The school board of Northern California’s Rocklin Academy Gateway voted unanimously to keep a policy that allows books that promote transgenderism to be read to children as young as five, but added a policy that they would warn parents before they did.
Despite notifying the parents, however, the school board denied a proposal to give parents the right to pull their children out of classes that would teach the children pro-transgender education, essentially making the notification rule useless.
The controversial vote came about after a kindergarten teacher read “I Am Jazz” — a book about a transgender child’s transition to the opposite sex — and then allegedly held something of a “transition ceremony” where a young boy went into a bathroom, and then reemerged dressed in girl’s clothing. The teacher identified the boy as a girl, with a girl’s name.
The event shocked and disturbed some of the children, many who went home crying that they were going to turn into the opposite sex.
According to the teacher, gender transition did not fall under the auspices of sex education, and therefore the parents didn’t have to be notified that the show would be taking place.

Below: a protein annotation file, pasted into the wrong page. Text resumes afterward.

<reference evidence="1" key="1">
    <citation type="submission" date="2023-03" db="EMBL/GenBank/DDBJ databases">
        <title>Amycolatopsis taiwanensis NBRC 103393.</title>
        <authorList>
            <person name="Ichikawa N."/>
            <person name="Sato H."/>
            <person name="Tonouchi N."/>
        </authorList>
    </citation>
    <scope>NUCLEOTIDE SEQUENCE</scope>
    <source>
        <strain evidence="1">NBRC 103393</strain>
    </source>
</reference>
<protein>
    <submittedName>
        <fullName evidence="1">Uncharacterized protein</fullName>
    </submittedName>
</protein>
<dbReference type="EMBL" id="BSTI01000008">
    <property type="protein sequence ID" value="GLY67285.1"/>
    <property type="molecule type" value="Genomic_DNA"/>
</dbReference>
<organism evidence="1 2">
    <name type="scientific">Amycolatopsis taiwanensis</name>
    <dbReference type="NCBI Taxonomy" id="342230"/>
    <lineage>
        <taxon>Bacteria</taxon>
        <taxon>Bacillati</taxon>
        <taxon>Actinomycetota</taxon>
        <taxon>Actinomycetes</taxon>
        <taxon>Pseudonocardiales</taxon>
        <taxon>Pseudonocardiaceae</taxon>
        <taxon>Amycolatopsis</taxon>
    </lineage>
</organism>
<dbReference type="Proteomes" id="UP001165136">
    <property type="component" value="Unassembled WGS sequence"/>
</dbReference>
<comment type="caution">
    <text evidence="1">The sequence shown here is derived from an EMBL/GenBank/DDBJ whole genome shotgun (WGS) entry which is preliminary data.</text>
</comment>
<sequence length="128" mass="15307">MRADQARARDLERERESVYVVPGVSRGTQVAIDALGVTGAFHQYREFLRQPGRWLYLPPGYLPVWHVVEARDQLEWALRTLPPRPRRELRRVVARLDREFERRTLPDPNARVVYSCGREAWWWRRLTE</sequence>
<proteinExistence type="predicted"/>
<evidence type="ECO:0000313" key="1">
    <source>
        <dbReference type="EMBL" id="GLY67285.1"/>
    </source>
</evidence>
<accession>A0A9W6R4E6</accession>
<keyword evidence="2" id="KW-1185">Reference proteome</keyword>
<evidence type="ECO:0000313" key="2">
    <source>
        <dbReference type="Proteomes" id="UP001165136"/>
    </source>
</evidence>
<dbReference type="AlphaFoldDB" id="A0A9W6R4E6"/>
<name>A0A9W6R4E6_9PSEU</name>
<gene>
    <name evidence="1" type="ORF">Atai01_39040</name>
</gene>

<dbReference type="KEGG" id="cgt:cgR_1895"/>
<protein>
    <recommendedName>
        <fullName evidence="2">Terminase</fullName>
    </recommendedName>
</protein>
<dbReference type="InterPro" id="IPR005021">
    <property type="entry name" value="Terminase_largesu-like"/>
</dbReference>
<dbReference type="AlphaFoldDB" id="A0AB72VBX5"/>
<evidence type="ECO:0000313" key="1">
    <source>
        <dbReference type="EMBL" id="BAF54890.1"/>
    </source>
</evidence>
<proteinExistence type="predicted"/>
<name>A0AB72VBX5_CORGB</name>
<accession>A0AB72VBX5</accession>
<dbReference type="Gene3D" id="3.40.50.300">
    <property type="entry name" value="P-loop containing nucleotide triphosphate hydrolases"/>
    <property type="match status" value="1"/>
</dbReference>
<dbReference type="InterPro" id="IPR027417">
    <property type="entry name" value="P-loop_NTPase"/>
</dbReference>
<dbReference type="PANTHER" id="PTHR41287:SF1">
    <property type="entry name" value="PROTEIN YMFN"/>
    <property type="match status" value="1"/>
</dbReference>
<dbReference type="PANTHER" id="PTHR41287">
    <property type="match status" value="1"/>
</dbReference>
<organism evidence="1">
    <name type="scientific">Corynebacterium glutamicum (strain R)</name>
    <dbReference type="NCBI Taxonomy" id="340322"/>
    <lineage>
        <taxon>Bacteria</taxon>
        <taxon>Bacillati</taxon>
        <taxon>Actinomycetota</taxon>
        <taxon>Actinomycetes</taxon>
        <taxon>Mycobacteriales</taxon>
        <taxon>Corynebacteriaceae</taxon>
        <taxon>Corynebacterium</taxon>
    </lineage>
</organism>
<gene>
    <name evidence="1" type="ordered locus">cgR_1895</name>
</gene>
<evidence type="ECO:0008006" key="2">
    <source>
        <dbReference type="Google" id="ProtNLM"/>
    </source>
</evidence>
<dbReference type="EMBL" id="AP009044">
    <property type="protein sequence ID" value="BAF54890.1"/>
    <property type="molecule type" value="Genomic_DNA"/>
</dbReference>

To break it down, Rocklin Academy has allowed the teaching of controversial material outside of the curriculum, so long as they tell the parents they’re going to do it first. However, the parents can do nothing about it, as they won’t be allowed to remove their child from the classroom as it’s happening.
This essentially gives a teacher free rein to urge the kids to support whatever that teacher believes, and put on lessons and demonstrations some would find questionable, much like the “transition ceremony” that allegedly took place.
If the ceremony did take place, this raises another troubling question. The ruling from the school board primarily tackles the type of books that would be read to students, but did not seem to tackle the demonstration by the reports given about the ruling. Does this mean the teacher can put on further demonstrations regarding transition?
For instance, in an effort to further teach the children about transgenderism, could the teacher urge students to try out transgenderism for themselves by asking them to change into clothing from the opposite sex? Would parents still not have the right to remove their children from that kind of “education?”
The possibilities for forcing transgenderism on students seems wide open here. If that’s the case, then parents should take this inability to interfere in their own children’s education to the highest court they can.